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Presumscot River Creates a Brown Bay

Stormwater: the Largest Source of Pollution into Casco Bay

October 12, 2017

MS4. Unless you are a civil engineer or a municipal public works director charged with dealing with discharge permits, you may not know that “MS4” stands for municipal separate storm sewer systems (called MS4 because “s” is repeated four times). An MS4 is a system of storm drains, pipes, or… Read more

Sewage Treatment Plant courtesy of Portland Water District

Historic Agreement to Cut Nitrogen by 20-40%

October 12, 2017

Imagine if we could remove 500 to 1,000 pounds of excess nitrogen from the Bay each day. An historic effort by Portland Water District may do just that! After nearly a year of work, the Portland Water District and Friends of Casco Bay developed an agreement aimed at reducing nitrogen… Read more

Cathy L. Ramsdell, CPA, CGMA, Executive Director

Portland Pesticides Testimony

October 12, 2017

Friends of Casco Bay Executive Director Cathy Ramsdell Provided testimony to Portland City Council’s Transportation and Sustainability Committee supporting the Pesticide Use Ordinance drafted by the Committee and also identified areas of concern. Read more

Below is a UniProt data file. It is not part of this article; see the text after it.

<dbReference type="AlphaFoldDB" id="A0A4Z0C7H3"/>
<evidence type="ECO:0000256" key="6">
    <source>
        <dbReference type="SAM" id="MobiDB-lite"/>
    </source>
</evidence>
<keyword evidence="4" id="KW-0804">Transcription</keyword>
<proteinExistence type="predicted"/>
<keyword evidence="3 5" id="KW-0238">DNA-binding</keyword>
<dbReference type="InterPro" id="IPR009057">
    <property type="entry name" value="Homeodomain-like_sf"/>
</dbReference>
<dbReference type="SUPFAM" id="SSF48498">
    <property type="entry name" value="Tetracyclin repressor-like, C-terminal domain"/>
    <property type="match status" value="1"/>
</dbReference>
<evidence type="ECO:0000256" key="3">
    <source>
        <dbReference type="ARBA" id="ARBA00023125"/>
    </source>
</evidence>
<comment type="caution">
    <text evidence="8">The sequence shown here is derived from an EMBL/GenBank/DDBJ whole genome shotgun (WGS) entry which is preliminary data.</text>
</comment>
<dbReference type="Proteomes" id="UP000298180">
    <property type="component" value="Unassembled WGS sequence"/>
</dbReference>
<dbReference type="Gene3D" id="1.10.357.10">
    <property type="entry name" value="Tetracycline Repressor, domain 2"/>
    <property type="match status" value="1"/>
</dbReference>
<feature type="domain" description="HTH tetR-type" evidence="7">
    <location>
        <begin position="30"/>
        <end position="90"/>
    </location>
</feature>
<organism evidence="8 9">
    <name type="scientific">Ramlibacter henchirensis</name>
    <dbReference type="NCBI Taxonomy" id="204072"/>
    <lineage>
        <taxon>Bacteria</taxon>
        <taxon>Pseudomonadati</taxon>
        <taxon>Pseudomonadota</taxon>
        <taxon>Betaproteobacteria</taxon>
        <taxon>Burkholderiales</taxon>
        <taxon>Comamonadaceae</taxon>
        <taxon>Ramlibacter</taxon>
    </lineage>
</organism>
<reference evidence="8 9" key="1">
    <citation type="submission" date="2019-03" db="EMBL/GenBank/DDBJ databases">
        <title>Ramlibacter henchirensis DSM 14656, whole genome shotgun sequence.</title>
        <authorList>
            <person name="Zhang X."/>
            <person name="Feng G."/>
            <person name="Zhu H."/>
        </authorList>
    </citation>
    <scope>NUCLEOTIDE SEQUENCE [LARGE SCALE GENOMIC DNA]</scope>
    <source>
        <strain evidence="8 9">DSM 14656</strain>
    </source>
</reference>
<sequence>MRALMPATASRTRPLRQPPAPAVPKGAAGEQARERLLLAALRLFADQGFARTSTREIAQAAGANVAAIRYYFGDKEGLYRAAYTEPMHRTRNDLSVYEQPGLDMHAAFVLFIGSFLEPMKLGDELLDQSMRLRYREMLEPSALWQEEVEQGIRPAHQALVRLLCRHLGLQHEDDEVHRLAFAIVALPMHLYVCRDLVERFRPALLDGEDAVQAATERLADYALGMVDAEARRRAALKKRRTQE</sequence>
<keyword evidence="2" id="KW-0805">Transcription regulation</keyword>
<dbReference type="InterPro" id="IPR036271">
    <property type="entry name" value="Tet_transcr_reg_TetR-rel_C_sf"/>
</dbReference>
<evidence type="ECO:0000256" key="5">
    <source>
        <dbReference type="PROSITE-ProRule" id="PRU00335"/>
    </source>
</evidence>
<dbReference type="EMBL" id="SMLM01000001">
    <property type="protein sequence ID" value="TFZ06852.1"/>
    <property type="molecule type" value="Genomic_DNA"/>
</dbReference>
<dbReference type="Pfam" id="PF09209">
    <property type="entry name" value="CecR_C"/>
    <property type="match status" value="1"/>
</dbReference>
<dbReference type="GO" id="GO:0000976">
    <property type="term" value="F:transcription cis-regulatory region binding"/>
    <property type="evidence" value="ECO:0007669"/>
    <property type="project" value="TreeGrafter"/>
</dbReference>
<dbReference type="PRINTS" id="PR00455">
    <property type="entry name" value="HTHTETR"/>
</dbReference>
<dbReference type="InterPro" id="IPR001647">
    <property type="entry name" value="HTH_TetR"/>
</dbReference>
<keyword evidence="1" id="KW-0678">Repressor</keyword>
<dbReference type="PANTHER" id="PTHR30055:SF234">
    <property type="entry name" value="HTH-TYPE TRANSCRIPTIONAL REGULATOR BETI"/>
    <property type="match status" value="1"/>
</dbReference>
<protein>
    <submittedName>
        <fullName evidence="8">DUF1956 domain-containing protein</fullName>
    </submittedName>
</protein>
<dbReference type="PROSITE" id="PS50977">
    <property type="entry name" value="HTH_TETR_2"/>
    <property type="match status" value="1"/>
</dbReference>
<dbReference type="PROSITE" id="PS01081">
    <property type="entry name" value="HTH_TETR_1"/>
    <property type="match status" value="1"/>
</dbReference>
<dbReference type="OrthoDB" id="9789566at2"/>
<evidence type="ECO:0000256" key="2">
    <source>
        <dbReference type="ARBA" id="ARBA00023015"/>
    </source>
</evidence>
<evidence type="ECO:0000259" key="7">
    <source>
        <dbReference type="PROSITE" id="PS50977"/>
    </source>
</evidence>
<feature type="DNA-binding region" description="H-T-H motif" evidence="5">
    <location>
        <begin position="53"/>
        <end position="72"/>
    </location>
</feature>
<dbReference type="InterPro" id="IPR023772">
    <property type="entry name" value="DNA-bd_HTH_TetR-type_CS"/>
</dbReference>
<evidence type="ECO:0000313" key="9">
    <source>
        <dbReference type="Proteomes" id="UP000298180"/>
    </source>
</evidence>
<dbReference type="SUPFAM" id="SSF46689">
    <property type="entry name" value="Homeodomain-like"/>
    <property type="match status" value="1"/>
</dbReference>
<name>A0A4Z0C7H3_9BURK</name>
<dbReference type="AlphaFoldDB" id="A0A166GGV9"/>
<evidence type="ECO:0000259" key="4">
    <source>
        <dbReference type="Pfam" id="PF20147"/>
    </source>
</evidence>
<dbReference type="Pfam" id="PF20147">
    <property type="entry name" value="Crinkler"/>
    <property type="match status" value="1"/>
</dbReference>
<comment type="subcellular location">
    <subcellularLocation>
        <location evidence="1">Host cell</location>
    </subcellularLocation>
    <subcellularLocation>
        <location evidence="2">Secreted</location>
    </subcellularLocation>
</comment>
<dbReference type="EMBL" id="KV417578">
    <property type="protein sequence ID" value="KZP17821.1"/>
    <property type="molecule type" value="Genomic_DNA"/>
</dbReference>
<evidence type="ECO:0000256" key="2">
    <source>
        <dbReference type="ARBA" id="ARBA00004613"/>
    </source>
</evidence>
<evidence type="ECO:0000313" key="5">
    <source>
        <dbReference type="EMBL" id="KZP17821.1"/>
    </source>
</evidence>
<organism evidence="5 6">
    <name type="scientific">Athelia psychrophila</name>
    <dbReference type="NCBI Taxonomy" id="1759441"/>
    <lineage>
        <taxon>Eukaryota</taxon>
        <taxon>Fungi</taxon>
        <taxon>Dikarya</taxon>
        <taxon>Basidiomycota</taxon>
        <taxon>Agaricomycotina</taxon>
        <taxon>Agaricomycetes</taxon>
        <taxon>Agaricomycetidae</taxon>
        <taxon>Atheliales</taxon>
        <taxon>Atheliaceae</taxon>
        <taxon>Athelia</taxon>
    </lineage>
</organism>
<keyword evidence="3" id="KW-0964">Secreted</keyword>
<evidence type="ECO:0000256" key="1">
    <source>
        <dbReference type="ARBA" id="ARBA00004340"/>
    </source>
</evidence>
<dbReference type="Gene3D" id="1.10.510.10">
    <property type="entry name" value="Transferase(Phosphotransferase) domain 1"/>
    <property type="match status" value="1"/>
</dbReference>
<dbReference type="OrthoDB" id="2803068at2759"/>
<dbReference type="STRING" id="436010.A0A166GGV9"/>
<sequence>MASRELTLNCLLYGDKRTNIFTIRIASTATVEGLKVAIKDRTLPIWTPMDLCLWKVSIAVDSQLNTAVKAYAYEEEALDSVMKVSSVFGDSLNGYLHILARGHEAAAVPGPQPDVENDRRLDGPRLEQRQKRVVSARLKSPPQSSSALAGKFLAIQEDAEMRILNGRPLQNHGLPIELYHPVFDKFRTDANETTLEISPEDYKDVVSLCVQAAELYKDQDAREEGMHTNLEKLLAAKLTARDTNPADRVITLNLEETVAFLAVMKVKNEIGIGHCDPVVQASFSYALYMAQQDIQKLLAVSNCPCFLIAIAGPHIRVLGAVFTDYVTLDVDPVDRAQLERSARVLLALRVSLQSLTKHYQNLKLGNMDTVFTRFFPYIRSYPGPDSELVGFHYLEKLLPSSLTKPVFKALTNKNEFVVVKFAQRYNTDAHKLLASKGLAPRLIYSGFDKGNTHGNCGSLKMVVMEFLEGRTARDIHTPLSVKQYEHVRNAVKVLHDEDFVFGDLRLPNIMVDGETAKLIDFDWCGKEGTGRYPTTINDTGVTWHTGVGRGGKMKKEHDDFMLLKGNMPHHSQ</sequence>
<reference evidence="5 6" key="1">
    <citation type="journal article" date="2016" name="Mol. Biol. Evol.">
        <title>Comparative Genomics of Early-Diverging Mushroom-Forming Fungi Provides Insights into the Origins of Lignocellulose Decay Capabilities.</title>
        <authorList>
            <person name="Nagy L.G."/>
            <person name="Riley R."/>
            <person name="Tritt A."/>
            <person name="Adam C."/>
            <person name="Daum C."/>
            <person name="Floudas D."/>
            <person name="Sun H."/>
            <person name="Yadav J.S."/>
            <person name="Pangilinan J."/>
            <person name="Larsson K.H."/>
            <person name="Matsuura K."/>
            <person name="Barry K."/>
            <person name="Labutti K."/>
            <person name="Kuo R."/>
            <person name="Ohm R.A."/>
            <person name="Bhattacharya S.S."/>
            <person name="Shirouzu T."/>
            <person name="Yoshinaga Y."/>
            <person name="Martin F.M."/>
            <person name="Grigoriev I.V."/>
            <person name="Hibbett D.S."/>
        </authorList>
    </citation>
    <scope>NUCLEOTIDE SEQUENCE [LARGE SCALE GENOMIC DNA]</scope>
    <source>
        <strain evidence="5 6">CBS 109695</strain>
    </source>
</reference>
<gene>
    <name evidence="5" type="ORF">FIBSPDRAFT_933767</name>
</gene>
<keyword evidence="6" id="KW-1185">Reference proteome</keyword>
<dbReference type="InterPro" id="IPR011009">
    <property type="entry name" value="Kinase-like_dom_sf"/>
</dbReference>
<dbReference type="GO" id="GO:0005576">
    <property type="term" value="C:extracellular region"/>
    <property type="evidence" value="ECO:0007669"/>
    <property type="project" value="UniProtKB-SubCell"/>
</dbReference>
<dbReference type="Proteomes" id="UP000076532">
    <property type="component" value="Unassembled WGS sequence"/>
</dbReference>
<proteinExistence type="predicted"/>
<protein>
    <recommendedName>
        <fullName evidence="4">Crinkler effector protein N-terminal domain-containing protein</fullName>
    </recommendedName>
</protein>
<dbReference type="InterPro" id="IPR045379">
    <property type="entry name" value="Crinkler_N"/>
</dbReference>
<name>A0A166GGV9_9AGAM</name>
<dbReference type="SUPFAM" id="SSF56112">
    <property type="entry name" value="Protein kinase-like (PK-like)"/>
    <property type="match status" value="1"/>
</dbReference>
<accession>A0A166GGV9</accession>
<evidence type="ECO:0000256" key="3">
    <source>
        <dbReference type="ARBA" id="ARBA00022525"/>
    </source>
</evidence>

Working With . . . the Portland Pesticides Task Force

May 30, 2017

In 2001, Research Associate Mike Doan stood in the pouring rain to capture stormwater as it gushed into Back Cove. He repeated this soggy task dozens of times all around the rim of Casco Bay. Lab analyses of those jars of water he collected identified 9 different pesticides in 14… Read more

Working With . . . the Portland Water District

May 30, 2017

Major changes planned by the Portland Water District promise to help reduce the flow of nitrogen-laden wastewater in a big way. The effluent from 65,000 Portland residents, as well as visitors and commercial facilities in the city, passes through the East End Wastewater Treatment Plant. With a $12-million upgrade to… Read more

MOCA Partners

Working With . . . MOCA Partners

May 30, 2017

Climate researchers have found that the ocean absorbs about 25% to 30% of the carbon dioxide released into the atmosphere from smokestacks and tailpipes. When this excess carbon dioxide mixes with water, it can make the water more acidic. This is called ocean acidification. More excess carbon dioxide can end… Read more